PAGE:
Bullet Bob Turley, hall-of-fame pitcher for the New York Yankees, helped found the company I work for and mentored me for many years. If you wanted to improve yourself, he had decades of wisdom to share. I think of him almost every day.
Some years ago, a colleague, Andy Young, was in Naples, Florida, where he had bought an apartment for his family to use. He hadn’t spent much time with Bob and didn’t know him very well, but he wanted to—especially given how often people like me quoted Bob. Bob had built a house not far away, on Marco Island, so Andy got in touch with him and asked if he might stop by and say hello. Of course Bob said yes.
Andy drove to Bob’s house and pulled into the drive. When he got out of the car, he was overwhelmed. The house was gigantic, a mansion by most standards, and sat right on a gorgeous beach.
Andy walked slowly up to the massive front door. He thought about the legend who lived behind it. He thought about what he could possibly say. He stood with his finger near the doorbell and thought about turning around and driving home. He could call and make an excuse.
Instead, he pushed the negative thoughts away, pressed the doorbell, and was let inside.
Within a couple of hours, he and Bob had hit it off. Two weeks later, Andy’s daughter had a key to the house and was free to come and go as she pleased. Andy and Bob became great friends, and Bob was a big mentor for Andy.
Here’s the moral of the story: Every time we really want to improve and grow, we have to take a risk, and that means overcoming a huge hurdle—our own fear.If you really want to improve, you have to overcome fear. Click To Tweet
Yesterday was July 4, Independence Day. If you’re looking for inspiration for taking big risks and overcoming life-threatening fears, consider the leaders of the revolution who helped create our amazing country.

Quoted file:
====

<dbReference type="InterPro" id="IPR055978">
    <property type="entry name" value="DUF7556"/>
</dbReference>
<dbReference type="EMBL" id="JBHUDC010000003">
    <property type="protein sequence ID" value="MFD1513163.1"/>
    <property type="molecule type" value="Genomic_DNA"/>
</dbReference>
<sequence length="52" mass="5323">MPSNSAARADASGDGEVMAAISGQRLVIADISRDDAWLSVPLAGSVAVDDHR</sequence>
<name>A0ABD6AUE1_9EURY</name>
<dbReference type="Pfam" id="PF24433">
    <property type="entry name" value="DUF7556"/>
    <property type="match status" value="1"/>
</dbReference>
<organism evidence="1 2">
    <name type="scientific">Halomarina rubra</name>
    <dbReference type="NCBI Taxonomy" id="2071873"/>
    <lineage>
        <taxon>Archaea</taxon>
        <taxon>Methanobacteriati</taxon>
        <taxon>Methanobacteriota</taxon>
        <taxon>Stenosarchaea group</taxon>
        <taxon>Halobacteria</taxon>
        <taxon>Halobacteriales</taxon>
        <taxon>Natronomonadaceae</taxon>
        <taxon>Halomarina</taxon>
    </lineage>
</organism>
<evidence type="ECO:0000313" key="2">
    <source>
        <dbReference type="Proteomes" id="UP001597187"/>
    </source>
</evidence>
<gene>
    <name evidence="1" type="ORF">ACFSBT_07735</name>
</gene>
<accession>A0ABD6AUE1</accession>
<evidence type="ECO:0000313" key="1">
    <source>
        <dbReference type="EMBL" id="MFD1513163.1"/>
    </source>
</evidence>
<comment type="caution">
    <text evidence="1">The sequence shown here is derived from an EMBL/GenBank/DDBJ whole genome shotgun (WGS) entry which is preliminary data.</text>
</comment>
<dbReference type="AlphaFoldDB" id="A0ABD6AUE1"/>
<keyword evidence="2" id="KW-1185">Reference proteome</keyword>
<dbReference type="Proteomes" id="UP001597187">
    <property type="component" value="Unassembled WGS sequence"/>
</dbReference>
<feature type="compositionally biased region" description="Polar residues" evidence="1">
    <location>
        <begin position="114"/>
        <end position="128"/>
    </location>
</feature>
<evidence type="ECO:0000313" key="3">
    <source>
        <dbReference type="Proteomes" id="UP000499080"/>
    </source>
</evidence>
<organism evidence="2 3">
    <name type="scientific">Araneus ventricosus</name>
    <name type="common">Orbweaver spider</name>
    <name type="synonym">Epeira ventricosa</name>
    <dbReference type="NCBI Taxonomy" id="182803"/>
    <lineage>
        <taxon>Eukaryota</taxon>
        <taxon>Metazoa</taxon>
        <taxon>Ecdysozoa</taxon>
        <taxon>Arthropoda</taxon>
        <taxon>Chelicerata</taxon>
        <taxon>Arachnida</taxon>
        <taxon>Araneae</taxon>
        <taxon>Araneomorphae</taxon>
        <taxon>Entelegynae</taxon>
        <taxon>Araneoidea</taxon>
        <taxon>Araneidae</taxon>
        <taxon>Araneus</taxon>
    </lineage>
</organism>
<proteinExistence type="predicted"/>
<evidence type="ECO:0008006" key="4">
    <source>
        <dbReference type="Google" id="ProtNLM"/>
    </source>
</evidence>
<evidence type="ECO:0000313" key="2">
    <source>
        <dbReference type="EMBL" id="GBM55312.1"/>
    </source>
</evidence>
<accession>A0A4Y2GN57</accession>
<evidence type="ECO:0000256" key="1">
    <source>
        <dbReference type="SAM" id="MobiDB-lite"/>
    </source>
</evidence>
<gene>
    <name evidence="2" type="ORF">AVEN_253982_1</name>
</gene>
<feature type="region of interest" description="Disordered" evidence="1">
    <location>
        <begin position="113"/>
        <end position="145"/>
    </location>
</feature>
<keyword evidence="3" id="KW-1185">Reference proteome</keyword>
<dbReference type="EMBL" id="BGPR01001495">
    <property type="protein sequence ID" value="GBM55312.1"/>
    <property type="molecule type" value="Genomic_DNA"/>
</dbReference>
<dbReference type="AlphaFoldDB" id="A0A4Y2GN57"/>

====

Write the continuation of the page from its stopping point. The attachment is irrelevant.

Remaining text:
For the average person in the modern world, though, how does fear show up? Intimidation is the most common way. We feel intimidated by people, by situations, by responsibilities. What’s really happening is that we fear being thought of as inferior, inadequate, or incompetent.
Now, sometimes we actually are. When you try something new, there’s a good chance you’re going to be awkward, even pretty bad. But you have to confront the fear, risk the humiliation, or you’re never going to take the steps that help you prove you can do more and better.
How do you move past the fear? Accept that you’re not perfect. Accept that you might not even be good yet. Try repeating this:
“I might feel out of place.”
“I might say or do the wrong thing.”
“I might bungle it.”
“But the people who are really good used to be really not good.”
“If I mess up, I’m going to laugh it off and keep moving forward.”
It’s okay to not be good. If you get past your fear and work on improving, you’ll be better tomorrow and better than that the next day.
When I decided that I was going to learn how to ride horses and compete in the hunter-jumper world, I was taking lessons with my kids and with the kids of all the other parents in our community. The first time I competed, they were all standing around the ring, videotaping. I went over the first fence and nearly fell out of the saddle. I was swinging back and forth and they were all laughing.
I laughed right along with them—because they were sitting on the sidelines, but I was in the ring.
“That’s the first time,” I said to myself when it was over—not “That’s the last time.” At the next competition, where I rode a little better, I said, “That’s the second time.” I knew that if I could get to the tenth time, I would have improved a lot.Say “That’s the first time” more than you say “That’s the last time.” Click To Tweet
It’s the first times that make life interesting and exciting.
What are you going to try next? Share in the comments below.